Featured / Union

Make the left side twice as Farfantastic

Featured image: Nicolae Stoian

When Jordan Harvey was dealt, Peter Nowak said the following about Gabriel Farfan: “From a physical standpoint, and speed, everything is there. And he has some bite, which is very good for a defender.” Garfan has been fast and tough, but he has had a steep learning curve.

When Michael Farfan was drafted he was described as a creative midfielder, and boy has he lived up to that billing…when he has played in midfield.

Two brothers, both playing well in their first season in MLS. Why can’t they play together?

When Gabe struggled at left back, Peter Nowak replaced him with Michael. If Michael continues to struggle (as he did with Sal Zizzo on Saturday), Nowak will point to Gabe. Meanwhile, Justin Mapp’s recent decline in form was finally rewarded with a much-needed chance to see the game from a different angle. With Keon Daniel’s immigration status currently in a stopover in the Land of Unknown, isn’t now the perfect opportunity to put Michael—who can break a child’s ankles just by dribbling too close to a youth soccer game—in front of Gabe? It takes the pressure to attack off Garfan and lets Marfan induce vertigo in a few more right backs. This makes sense, right?

But, you say, if both Farfans play someone else will have to sit.

Hmm, you’re right. If only there was a plus-30 offensive player in the starting eleven who could probably do with a breather during a 3-games-in-7-days stretch.

The Union's offensive unit performs the crowd favorite, "Little Dipper"

There are also tactical reasons to make this move. If Freddy Adu and Roger Torres are going to occupy the same pitch at the same time, the Union are going to continue to have spacing issues. Against Portland Adu, Torres, Le Toux, Paunovic, Williams and at times Mwanga ended up occupying the same 20-30 yard box of space. At one point, Freddy Adu picked his head up and hit a long pass to Marfan on the left. The defender-cum-winger didn’t even stop to tune Mike Chabala before he played him like a fiddle, and his somewhat blind cross almost found the net.

Michael Farfan in the midfield offers the Union the true winger that they haven’t had since the franchise was born. Marfan stays wide when everyone else gets sucked in; he is the living, breathing outlet that too many times the Union brass have pretended is Justin Mapp. And no, I’m not trying to take a cheapie at Mapp: Dude drifts inside a lot, that’s all.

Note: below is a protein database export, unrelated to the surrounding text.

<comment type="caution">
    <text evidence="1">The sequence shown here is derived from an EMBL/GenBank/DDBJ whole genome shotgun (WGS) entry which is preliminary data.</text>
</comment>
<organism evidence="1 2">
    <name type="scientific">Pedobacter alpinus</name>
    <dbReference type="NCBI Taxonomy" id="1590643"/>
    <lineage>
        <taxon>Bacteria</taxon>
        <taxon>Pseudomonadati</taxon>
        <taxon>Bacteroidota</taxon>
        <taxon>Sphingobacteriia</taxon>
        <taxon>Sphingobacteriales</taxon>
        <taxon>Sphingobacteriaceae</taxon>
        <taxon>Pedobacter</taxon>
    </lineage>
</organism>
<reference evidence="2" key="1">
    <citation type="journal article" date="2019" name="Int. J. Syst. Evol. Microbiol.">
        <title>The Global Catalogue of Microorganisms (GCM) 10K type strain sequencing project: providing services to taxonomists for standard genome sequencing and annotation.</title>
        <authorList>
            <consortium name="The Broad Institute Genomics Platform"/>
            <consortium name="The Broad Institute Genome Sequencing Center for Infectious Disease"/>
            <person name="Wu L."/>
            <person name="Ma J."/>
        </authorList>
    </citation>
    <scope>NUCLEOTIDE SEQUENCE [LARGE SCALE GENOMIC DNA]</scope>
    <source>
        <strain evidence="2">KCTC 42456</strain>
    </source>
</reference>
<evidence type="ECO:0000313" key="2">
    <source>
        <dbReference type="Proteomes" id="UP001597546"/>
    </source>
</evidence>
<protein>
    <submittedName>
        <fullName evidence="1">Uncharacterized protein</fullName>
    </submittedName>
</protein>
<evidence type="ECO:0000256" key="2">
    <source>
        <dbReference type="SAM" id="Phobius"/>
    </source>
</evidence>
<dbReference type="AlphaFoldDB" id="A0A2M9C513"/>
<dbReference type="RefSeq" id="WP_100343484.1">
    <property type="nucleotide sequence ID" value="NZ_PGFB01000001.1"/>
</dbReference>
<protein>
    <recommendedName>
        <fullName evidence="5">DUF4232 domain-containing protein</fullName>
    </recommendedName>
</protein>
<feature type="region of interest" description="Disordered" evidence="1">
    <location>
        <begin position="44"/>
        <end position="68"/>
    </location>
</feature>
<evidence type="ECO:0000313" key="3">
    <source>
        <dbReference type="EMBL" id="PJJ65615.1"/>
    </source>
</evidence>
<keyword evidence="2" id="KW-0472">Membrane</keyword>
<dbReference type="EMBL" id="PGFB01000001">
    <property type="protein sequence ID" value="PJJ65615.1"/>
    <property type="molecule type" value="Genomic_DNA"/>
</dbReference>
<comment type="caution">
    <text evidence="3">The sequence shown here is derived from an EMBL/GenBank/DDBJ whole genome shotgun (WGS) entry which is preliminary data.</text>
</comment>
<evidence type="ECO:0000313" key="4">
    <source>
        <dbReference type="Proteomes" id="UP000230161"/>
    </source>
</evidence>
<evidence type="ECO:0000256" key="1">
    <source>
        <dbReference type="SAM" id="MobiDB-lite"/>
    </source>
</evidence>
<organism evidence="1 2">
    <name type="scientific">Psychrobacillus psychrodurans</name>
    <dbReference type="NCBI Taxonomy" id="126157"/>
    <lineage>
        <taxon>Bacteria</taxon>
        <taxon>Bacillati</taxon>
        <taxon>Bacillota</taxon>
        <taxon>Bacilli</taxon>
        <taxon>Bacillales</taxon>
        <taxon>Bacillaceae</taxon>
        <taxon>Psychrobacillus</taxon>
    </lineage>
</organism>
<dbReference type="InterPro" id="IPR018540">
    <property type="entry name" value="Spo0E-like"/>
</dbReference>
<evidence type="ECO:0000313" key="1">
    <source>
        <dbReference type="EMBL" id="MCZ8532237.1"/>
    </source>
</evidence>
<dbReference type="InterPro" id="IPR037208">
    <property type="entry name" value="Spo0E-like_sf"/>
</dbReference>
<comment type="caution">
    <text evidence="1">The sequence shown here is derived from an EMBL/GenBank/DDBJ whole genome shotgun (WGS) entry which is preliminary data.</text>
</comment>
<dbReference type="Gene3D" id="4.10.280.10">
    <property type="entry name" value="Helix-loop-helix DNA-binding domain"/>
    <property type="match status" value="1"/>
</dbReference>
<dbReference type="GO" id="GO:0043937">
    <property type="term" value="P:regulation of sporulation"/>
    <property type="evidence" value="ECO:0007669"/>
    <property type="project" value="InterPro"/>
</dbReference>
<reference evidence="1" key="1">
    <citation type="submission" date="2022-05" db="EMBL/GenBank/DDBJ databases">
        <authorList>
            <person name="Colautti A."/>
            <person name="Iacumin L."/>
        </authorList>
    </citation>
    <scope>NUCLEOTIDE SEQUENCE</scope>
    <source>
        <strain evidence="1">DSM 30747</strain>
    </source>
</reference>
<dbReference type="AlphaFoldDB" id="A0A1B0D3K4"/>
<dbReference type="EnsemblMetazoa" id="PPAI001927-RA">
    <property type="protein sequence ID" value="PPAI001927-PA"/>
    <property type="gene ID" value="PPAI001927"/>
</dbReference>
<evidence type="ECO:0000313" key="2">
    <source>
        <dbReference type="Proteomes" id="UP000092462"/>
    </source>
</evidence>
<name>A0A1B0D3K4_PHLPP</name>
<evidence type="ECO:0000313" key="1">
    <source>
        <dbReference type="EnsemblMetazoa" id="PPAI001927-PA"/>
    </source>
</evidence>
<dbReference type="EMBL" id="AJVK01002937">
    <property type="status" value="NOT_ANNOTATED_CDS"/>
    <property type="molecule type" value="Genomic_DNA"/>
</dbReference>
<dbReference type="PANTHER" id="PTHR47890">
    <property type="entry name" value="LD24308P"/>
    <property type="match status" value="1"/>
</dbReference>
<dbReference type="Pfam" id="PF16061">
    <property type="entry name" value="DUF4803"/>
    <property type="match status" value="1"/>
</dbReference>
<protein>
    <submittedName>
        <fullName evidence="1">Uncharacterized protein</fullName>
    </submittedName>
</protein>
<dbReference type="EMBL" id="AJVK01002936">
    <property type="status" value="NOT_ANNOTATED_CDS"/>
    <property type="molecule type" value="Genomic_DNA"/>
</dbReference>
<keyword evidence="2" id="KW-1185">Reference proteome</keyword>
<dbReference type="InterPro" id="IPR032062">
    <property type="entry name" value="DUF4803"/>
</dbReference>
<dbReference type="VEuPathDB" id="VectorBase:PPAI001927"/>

Not pictured: Mike Chabala's pride

Let’s drill down even further to the psychological level. Can it really be good for Michael and Gabriel Farfan to pit them directly against each other for playing time? Is that really beneficial to the growth of the brothers as players and as people? The answer is no. It has never worked for royal succession, and it won’t work on here.

The Union poked a few holes in their own ship when they sold Jordan Harvey without another left back on the roster and sent their leading goalscorer away halfway through the season. The patchwork Pauno-Le Toux-Adu trio can gum up the Ruiz leak nicely. But forgoing cover at left back in the transfer window and electing to pit the Farfans against each other for minutes is not going to keep the left back position above water and it won’t make them better players. Both Michael and Gabriel have met and exceeded expectations this season: Put them on the field together.




  1. I sit in the front row of 115, right where Farfan made his moves (got to see it up close), and it was the only time I’ve ever heard a crowd in PPL collectively go “ooooooooohhh”, it was that good. More of that please. Would have been even better if there was anyone on the receiving end, but that’s not Farfan’s fault, his slice was solid.

  2. Man Ive searched everywhere for a vid of Farfans moves but I cant find them anywhere.

    Also, Tait is a CB right? I have a plan!!! Play three in the back (Tait, Califf, Valdes) and put Williams on the right wing!!!!! Nowak would approve.

  3. Spot on, Adam. But Nowak doesn’t seem to have a place in his tactical system(s) for wingers. Shea Salinas didn’t fit in the midfield. Now Marfan doesn’t. Even Garfan, where does he belong? It’s not left back so far, but maybe it could be at some point. But each should be on the field. If they play next to each other, will their familiarity with each other’s games make them that much better?

  4. Now this lineup might upset Roger Torres fans, but there is no reason why Marfan can’t start at right wing with keon daniel on the left (or vice versa). We can just play a diamond like we should have been playing since we got adu.

    williams valdes califf garfan
    Marfan Daniel
    Paunovic Le Toux

    I understand that people love Torres and Mwanga, but the truth is that Danny looks completely lost right now and Torres and Adu can’t play together. There is no spacing so you need to choose one and Adu would be my pick. Marfan and Keon Daniel are two of the U’s best players and should be starting every game in the midfield.

    • This is my dream lineup, and I agree completely about Torres. Now if we can only get Daniel back into the friggan country!!

    • Le Toux and Pauno as our strikers does nothing for me. Unless Nowak orders them to play like strikers, this lineup will play more like a 4-1-2-3-0.
      That doesn’t even take into account the questionable finishing ability of those two.

      • Yeah because in the last few games everyone else has been scoring? Le Toux and Pauno have almost all of the goals, except for one each from Freddy Adu and Torres. They score and Keon Daniel and Marfan would too if they got more minutes. Plus Freddy would finally be free to do his thing.

  5. Both Mwanga and Pauno have struggled lately. Either one could be dropped from the first XI without too much argument.

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